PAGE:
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Judge tells man accused of capturing ibis they are 'not meant to be eaten'



A man who allegedly captured an ibis in a Sydney Park and hung it up to dry in his shower before attempting to cook it has been released from custody.

Tom Quach, 60, allegedly stuffed the animal in his backpack and rode a stolen bike to his unit in Sydney's eastern suburbs before decapitating the bird and hanging it up on Tuesday.

The Vietnamese national was confused about whether the birds, known affectionately as bin chickens, could be eaten in NSW, his lawyer said.

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Quach was charged with animal cruelty and stolen goods offences, and remanded in custody overnight before being released on Wednesday morning with strict conditions.

"Ibis are not to be caught, not to be killed and not to be eaten," Magistrate Ross Hudson told Quach in Waverley Local Court on Wednesday.

"Touching any bird or attempting to capture any bird is a breach, is that clear?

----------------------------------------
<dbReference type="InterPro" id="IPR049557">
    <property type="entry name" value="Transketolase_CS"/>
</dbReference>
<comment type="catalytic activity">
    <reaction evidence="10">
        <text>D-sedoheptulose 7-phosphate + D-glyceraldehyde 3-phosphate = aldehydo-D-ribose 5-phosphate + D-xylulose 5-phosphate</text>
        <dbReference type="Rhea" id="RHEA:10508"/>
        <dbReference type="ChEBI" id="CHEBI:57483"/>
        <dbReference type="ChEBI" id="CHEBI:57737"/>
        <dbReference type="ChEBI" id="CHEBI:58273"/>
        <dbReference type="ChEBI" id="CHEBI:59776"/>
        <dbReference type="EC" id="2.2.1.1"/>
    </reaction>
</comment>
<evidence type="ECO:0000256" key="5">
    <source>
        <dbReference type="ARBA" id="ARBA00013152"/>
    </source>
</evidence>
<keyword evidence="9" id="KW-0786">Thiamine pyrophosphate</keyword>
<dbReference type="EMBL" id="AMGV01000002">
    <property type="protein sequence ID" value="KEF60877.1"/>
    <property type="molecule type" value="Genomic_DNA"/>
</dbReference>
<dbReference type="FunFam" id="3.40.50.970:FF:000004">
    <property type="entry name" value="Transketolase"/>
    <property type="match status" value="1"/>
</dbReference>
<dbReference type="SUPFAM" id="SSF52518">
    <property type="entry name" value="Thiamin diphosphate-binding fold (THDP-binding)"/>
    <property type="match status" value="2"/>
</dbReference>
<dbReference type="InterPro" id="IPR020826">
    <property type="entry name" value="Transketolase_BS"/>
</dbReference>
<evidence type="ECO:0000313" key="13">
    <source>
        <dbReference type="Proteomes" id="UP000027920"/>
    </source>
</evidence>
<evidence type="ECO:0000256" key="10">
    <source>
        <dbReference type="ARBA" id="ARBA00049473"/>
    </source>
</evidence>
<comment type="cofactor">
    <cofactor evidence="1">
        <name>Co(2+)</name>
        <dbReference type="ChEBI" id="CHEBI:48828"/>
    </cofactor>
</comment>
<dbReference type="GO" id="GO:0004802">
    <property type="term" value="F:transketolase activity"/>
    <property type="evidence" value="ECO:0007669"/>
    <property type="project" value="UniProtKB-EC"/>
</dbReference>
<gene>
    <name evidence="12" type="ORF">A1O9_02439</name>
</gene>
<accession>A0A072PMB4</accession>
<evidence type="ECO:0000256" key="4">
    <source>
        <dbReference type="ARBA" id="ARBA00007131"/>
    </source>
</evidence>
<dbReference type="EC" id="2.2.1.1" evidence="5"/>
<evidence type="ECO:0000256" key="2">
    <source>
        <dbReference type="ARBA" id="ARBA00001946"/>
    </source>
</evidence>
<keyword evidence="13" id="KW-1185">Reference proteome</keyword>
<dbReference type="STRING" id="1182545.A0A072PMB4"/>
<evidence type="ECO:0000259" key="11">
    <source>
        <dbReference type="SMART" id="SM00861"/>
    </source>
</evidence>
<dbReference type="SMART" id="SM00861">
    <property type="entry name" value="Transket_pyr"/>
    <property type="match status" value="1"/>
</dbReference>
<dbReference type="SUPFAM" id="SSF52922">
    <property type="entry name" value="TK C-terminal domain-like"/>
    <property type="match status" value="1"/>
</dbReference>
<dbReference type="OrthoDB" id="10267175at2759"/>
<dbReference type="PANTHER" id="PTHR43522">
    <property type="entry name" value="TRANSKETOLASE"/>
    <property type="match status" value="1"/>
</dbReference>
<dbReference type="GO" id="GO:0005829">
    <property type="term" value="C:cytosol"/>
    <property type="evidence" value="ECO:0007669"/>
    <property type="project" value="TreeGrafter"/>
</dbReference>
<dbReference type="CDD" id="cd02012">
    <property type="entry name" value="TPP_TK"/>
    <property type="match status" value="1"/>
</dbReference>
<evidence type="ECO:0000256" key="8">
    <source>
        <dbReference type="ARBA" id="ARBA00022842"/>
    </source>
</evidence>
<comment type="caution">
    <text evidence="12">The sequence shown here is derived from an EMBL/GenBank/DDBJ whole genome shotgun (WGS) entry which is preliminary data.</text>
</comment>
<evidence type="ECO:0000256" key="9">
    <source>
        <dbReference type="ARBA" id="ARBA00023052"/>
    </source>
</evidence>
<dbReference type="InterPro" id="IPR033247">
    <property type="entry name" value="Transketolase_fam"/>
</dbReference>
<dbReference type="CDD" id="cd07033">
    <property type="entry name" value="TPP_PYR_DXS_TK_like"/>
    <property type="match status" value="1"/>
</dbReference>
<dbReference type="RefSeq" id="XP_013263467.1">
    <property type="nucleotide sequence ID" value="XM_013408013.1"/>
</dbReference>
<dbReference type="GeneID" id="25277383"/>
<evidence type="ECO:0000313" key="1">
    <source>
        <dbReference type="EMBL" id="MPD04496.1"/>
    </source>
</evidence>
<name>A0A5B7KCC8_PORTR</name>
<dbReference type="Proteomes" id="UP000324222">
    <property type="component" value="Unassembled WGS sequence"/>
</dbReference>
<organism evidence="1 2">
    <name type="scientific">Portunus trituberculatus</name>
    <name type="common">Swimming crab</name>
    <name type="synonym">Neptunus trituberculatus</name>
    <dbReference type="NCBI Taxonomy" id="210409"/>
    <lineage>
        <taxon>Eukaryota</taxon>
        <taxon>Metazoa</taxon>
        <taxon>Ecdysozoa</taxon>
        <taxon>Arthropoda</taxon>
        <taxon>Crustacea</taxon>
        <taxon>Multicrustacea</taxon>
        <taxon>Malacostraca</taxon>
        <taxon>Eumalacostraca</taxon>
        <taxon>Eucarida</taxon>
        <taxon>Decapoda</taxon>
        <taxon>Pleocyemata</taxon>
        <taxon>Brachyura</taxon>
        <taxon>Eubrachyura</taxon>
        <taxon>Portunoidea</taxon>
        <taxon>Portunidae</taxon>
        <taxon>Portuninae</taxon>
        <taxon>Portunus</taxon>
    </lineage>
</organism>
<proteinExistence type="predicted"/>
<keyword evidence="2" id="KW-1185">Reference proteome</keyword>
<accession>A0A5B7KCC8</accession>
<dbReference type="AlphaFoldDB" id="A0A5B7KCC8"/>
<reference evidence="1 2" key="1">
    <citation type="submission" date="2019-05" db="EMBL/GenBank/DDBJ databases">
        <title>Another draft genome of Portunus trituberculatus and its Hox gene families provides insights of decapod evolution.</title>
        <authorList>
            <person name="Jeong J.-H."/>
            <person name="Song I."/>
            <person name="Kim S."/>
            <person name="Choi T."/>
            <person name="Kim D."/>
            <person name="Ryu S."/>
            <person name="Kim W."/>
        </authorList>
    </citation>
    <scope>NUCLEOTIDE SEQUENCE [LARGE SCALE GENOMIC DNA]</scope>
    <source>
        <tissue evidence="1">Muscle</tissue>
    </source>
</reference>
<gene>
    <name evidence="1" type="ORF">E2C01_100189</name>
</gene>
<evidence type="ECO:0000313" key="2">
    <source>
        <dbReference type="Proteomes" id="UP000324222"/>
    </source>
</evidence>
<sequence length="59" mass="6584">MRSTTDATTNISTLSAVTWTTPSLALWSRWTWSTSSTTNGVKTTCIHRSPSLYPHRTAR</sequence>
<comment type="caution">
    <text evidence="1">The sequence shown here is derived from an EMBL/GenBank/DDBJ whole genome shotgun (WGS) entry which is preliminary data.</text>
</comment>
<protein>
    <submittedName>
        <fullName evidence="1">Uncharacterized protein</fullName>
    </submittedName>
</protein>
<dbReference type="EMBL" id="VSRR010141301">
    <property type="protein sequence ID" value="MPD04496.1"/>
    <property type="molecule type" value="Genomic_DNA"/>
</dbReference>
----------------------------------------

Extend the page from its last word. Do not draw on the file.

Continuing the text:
Quach nodded in agreement.

It's the second time in as many months he has been charged for attacking an ibis.

He was arrested and charged on March 31 after allegedly tying a rope around the feet and neck of an ibis outside Eastwood railway station.

Onlookers intervened before the man could leave with the bird.

Quach, who has been diagnosed with PTSD and bipolar disorder, spent weeks at a mental health institute after the March incident and was released days before reoffending.

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The murder of an Ibis bird, which was shot with an arrow in Queensland, is being investigated by Police and the Queensland Royal Society for the Prevention of Cruelty to Animals (RSPCA).

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He has been ordered to stay away from all Australian birdlife and will have to report to police twice a week.

Outside court, he said he would be staying away from the native birds but had been confused about the NSW laws.

"In Queensland, I was able to eat them," he said.

He is set to enter a plea on June 8.

Readers seeking support and information about suicide prevention can contact Lifeline on 13 11 14 or
beyondblue on 1300 22 4636.

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